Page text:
Spring Semester (March 1 - May 31, 2019)
The Digital Technologies and the Law
Prof. Giorgio Resta
4 CFUs - ECTS
4 CFUs - ECTS, Monday-Tuesday, 14;15-16:00,
room 11 (Tommaseo Building)
Office hours: Tuesday 12:30 – 14:30, Dipartimento di giurisprudenza, Room 239 2nd Floor
This course will provide an overview of the major issues related to the impact of digitalisation, interconnected networks, and artificial intelligence on contemporary law. Namely, it will focus on data-driven innovation and will explore the complex relationship between social and technological change and the evolution of the law. Controversial issues such as the regulation of digital platforms, decision making by algorithms, ownership of data, liquid surveillance, Internet of things, privacy in the social networks, smart contracting, liability in the cyberspace, will be analysed and discusses from a comparative law perspective. The main aim of the course is to provide an up-to-date overview about the major legal issues raised by the advent of digital technologies.
Course Learning Objectives
At the end of this course, students should:
Course Learning Activities
- Develop a better understanding of the impact of digitalisation on contemporary law
- Develop the skills required for a lawyer working in an increasingly borderless and data-driven society
- Foster analytic and reasoning abilities by confronting the black-letter rules with a rapidly changing societal context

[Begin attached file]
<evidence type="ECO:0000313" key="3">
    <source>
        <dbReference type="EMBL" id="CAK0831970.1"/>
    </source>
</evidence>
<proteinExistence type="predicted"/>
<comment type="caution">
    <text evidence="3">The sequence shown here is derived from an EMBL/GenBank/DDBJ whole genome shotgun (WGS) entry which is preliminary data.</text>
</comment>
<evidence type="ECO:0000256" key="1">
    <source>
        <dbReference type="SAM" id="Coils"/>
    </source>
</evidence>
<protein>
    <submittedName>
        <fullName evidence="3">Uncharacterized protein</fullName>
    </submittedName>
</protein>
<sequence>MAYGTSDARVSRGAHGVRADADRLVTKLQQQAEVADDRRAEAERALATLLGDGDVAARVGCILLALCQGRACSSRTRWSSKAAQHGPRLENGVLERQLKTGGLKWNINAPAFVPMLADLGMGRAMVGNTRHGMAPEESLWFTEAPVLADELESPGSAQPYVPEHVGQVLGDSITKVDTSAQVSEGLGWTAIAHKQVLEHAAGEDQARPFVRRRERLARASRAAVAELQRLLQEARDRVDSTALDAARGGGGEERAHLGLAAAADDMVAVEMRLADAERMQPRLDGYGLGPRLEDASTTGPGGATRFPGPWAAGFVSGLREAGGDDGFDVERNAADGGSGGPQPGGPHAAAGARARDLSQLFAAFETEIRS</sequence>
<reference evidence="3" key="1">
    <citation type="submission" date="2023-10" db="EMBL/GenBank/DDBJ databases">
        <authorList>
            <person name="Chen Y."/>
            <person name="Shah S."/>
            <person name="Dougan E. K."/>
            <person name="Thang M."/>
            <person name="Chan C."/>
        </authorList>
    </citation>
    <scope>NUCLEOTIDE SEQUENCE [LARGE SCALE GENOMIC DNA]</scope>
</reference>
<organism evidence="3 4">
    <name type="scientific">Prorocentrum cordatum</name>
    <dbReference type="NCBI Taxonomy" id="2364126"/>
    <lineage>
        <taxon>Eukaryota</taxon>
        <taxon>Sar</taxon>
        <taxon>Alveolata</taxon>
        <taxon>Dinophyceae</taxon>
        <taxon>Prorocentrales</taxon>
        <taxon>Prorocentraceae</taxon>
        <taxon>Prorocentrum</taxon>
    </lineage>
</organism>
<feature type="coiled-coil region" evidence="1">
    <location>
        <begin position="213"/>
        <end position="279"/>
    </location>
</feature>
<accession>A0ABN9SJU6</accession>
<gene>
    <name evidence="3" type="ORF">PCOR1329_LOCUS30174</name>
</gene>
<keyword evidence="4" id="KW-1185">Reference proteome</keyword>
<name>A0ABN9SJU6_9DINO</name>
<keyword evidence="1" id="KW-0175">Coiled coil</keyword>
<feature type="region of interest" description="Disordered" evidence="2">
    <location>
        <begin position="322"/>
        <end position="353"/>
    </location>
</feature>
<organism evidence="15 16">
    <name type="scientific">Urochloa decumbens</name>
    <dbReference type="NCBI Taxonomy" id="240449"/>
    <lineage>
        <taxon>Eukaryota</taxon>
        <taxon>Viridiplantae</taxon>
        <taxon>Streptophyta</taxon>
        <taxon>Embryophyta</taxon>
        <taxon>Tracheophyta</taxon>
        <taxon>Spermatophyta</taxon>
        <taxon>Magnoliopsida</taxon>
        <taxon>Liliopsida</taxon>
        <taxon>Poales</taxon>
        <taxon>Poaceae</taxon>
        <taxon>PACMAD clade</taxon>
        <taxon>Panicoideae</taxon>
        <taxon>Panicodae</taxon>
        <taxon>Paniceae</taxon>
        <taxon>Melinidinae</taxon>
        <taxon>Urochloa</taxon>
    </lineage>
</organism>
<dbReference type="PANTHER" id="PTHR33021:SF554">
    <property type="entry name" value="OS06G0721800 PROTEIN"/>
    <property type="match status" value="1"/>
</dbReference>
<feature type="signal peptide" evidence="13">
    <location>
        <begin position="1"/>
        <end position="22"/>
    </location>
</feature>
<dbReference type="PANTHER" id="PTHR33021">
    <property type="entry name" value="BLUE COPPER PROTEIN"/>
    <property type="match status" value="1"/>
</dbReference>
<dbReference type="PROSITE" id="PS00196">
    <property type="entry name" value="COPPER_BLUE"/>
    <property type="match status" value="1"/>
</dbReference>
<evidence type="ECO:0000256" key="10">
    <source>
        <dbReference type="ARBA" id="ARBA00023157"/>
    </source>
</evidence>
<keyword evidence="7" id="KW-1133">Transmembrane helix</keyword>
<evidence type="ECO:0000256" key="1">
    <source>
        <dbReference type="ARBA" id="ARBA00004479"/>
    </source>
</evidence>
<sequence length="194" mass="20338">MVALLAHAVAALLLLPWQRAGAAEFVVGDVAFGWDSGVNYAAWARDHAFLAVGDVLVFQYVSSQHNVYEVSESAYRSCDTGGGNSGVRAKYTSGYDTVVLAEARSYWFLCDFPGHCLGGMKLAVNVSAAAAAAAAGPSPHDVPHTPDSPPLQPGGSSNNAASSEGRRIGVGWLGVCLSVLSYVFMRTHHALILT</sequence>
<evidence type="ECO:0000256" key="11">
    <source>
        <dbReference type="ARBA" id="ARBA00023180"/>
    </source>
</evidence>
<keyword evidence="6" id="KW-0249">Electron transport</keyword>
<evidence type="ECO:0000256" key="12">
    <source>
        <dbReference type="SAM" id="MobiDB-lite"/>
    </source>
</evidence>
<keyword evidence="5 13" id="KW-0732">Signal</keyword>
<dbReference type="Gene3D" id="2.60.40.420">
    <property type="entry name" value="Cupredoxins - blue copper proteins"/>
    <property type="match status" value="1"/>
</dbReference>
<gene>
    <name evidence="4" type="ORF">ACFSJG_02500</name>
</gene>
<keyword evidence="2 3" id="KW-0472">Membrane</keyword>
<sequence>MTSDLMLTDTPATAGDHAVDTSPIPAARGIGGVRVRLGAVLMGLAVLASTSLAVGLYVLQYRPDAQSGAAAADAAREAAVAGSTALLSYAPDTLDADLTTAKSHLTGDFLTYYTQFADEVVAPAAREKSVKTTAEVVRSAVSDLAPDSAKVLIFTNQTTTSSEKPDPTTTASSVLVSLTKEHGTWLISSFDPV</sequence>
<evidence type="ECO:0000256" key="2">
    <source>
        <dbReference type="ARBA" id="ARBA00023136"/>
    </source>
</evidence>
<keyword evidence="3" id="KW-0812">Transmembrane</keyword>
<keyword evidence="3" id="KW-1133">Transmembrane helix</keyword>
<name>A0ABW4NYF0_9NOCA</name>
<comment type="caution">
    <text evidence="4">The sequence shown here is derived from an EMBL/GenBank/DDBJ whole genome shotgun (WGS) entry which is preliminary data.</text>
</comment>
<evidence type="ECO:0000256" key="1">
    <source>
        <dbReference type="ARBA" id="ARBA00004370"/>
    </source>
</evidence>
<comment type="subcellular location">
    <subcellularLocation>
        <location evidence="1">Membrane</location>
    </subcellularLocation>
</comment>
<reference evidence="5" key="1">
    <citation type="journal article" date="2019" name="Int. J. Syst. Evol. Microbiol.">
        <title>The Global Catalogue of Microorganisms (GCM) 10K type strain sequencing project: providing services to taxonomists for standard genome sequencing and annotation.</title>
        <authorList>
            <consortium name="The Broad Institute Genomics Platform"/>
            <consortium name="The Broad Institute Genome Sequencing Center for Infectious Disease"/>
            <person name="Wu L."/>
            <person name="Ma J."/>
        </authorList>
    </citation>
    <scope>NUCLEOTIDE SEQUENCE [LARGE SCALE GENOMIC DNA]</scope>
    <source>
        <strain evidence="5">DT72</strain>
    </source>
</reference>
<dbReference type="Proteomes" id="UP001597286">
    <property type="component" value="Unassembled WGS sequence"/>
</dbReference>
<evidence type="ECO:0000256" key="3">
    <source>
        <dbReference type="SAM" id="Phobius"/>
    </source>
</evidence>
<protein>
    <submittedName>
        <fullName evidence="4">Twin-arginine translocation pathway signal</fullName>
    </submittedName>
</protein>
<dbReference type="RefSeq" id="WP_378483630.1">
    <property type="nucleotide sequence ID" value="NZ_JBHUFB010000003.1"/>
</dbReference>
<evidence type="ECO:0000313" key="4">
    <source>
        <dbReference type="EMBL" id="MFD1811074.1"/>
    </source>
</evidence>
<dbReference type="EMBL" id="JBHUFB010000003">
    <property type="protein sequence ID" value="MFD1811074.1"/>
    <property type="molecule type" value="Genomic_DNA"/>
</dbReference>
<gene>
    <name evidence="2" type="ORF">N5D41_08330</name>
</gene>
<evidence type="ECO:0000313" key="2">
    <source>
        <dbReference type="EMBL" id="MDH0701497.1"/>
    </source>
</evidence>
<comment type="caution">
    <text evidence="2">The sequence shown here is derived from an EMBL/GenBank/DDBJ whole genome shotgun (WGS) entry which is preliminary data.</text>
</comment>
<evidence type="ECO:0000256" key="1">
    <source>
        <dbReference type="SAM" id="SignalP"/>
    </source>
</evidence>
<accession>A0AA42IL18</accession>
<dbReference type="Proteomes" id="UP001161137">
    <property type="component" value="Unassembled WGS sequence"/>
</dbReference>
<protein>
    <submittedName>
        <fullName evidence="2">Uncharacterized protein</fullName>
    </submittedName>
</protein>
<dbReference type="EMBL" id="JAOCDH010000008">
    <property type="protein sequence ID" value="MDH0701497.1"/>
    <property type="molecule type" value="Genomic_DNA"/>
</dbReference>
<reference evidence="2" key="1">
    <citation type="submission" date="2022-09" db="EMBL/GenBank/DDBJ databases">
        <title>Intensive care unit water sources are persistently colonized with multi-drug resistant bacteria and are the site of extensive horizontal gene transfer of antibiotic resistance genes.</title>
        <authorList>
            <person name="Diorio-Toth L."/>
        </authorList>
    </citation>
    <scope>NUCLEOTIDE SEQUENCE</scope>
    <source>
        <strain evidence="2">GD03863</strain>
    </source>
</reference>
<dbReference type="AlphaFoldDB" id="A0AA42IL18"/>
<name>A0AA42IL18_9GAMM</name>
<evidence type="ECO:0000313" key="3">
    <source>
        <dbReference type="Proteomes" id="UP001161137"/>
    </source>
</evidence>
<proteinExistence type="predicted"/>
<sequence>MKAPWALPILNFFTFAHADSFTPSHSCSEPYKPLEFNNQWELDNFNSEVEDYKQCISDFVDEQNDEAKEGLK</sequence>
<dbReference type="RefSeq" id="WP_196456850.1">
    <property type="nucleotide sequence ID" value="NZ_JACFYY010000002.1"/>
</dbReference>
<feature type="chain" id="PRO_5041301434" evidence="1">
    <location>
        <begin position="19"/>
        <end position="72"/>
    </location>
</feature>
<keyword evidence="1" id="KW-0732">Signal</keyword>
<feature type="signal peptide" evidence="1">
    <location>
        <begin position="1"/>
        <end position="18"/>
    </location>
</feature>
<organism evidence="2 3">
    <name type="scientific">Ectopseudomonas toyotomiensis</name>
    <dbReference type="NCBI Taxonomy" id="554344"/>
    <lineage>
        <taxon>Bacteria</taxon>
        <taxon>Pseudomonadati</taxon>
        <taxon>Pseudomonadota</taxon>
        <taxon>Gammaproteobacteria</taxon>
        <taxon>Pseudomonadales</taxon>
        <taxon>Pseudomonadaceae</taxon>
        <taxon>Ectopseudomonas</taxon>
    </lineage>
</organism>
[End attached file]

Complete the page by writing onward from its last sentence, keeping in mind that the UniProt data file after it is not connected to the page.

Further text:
- Performing legal research and writing in English in the area of the law of digital technologies
To achieve the above objectives, students will carefully read assigned materials, engage in class discussions, attend and report on guest lectures, make oral presentations and write a final research paper.
Active participation to class activities (50%); research paper (50%).
Class attendance is mandatory.
Materials will be provided in class or through the e-learning platform.
Supporting / Recommended course reading material
Tentative course schedule (tbc)
|| Topic and/or Activity
||Introduction, review of syllabus, state of the art
||Data and borders: digital sovereignty?
||Google v. Equustek solutions case
Chinese Digital Programs
||The issue of transborder data flow.
Data from the space?
|ECJ Schrems decision
||Anonimity in the era of big data
||ECHR Delfi v. Estonia
||Electronic mass surveillance in the era of big data
||Big Brothers Watch v. UK ; ECJ Digital Rights case
||Liquid surveillance and Internet of things
||Article by Neil Richards, Dangers of surveillance
||Decision making by algorithms: the black box society
||Article in Nature (2018)
||Predictive justice ? Digitalisation and judicial law-making
||French article ; Art. 22 GDPR
||Data as property: the debate on data ownerhsip
||J. Drexl article
||Can we sell personal data? Draft Directive Digital Contents and GDPR
||Forgetting in the digital era : the right to be forgotten
||Google Spain decision and GDPR
||Dying in the digital era
||BGH Facebook ruling and article by Resta, Digital Inheritance
||Regulating digital platforms
||Schmidt Kessel book (excerpts)
||Ownership in the digital space
||Article on Panorama Freedom
||Civil liability in the cyberspace